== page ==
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America’s chaotic transition

Biden won, but can American democracy survive another two months of Trump

Manal Lotfy , Tuesday 10 Nov 2020
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America’s democratic institutions are living a nightmare. US President Donald Trump is refusing to concede to President-elect Joe Biden and his administration is blocking government officials from cooperating with Biden’s team. The Attorney General William Barr authorised the Justice Department to investigate allegations of massive vote fraud, ignoring the fact that there is no evidence. Election officials from both political parties have publicly stated that voting went well, and international observers also confirmed that there were no serious irregularities. Biden campaign lawyer Bob Bauer said Barr’s memorandum authorising investigations will only fuel the “specious, speculative, fanciful or far-fetched claims” he professes to guard against.

Some top Republicans, including Senate Majority Leader Mitch McConnell, rallied behind Trump’s efforts to fight the election results. “Our institutions are actually built for this,” McConnell said as he opened the Senate Monday. “We have the system in place to consider concerns and President Trump is 100 per cent within his rights to look into allegations of irregularities and weigh his legal options.”

Legal challenges from the administration have been dismissed in battleground states like Georgia and Wisconsin. And Trump’s legal efforts were dealt another blow Monday when campaign adviser David Bossie, tasked with leading the effort, tested positive for coronavirus.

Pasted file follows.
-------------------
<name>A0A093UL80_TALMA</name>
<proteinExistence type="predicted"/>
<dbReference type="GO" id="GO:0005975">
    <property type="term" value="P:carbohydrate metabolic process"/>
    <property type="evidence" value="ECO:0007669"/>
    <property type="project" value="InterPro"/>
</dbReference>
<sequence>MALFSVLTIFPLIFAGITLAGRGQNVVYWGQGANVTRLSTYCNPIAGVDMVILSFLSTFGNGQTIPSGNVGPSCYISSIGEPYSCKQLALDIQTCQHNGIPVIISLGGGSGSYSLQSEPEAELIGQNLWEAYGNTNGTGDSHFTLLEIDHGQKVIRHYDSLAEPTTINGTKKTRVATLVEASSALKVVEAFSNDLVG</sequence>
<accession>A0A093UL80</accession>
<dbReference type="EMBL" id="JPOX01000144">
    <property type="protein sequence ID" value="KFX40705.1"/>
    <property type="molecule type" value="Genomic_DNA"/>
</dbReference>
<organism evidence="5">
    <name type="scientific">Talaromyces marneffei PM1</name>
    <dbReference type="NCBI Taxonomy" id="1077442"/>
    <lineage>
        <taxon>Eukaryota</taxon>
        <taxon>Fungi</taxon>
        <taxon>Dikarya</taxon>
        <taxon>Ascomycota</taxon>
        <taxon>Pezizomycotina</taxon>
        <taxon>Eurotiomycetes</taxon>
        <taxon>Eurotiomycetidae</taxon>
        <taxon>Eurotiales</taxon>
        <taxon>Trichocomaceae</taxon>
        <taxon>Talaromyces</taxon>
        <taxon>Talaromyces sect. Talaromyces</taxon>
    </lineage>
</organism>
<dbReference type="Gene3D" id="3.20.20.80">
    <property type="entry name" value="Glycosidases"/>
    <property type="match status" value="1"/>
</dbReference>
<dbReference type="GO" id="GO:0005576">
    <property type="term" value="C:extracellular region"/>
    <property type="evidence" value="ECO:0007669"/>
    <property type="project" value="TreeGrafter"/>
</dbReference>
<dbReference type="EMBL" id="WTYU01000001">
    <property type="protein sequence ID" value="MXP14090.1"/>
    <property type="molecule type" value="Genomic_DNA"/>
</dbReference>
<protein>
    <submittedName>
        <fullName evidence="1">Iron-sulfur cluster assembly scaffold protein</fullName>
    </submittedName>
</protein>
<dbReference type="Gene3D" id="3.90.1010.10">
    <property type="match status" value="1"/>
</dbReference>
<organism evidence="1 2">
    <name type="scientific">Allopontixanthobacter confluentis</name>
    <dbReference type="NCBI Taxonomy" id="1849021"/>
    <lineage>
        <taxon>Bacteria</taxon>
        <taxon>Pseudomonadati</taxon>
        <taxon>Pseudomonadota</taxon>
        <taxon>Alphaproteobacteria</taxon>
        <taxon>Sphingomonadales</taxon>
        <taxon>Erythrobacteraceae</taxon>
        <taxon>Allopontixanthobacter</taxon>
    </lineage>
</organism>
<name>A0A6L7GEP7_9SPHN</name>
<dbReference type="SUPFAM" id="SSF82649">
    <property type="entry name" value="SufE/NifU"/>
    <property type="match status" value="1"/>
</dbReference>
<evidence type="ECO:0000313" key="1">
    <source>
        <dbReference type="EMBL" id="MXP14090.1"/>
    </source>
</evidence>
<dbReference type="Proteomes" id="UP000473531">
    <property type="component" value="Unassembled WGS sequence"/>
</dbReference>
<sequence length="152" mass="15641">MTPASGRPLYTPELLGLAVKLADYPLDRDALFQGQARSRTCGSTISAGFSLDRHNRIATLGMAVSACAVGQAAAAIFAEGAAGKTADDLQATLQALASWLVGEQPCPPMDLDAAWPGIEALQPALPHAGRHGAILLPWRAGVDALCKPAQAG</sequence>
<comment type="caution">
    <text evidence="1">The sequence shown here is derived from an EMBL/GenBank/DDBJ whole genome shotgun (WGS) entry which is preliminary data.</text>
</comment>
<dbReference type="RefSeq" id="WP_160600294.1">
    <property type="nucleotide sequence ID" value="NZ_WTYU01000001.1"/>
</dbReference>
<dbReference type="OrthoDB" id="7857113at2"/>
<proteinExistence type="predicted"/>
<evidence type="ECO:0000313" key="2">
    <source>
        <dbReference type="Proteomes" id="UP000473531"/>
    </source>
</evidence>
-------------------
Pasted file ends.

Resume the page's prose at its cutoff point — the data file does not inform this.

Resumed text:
Senate Democratic leader Chuck Schumer said the Republicans’ refusal to accept the election results is “extremely dangerous, extremely poisonous to our democracy… Joe Biden won the election fair and square.” But the administration is having none of it. Those close to Trump seek Supreme Court intervention, hoping for a decision in the president’s favour.

The White House is also refusing to receive President-elect Biden and his wife, Dr Jill Biden, to start procedures for the transitional period and the handover of power. It is an extremely messy business made worse by Trump’s appointee, Emily Murphy, who is the administrator of the General Services Administration (GSA), as she refused to sign a letter allowing the Biden team to formally begin its work. The paperwork would release millions of dollars for use in the transition process and give Biden’s team access to government officials and office space and equipment.

An agency spokesperson said late Monday that an “ascertainment” on the winner of the election had not yet been made. Citing what the agency did during the extended 2000 electoral recount, it signalled that it may not do so until Trump concedes, or the Electoral College meets next month.

According to the Associated Press, a transition official said the Biden team believes it is time for the GSA administrator to accept that Biden is president-elect. The official, who spoke on condition of anonymity, said legal action from Biden’s team is “certainly a possibility” if that does not happen, though there are also other options being considered.

For the Democrats, these are all dirty tricks from the Trump administration to delay the inevitable and cast seeds of doubt on the democratic process.

According to the latest figures, Biden leads across Wisconsin, Pennsylvania and Michigan with a greater margin than Trump led in the same states in 2016.

A few in the Republican Party acknowledged Biden’s victory, among them Senator Ben Sasse of Nebraska who offered congratulations to Biden, and Senator Susan Collins of Maine who noted the Democrats’ “apparent victory”.

Amidst the unprecedented chaos, Trump has moved to crack down on those not deemed sufficiently loyal to him. The president fired, by a tweet, Defence Secretary Mark Esper. Others believed to be vulnerable and that might be fired soon including FBI director Christopher Wray, CIA head Gina Haspel and infectious disease expert Dr Anthony Fauci.

At the White House, Trump remained out of sight with discussions ongoing about how the president would spend the coming days and weeks as he challenged the election results.

Top Republicans on Capitol Hill have been hesitant to push Trump to concede, fearing it would anger their base of Trump’s most loyal supporters. (More than 71 million people voted for Trump, while Biden got more than 76 million votes.)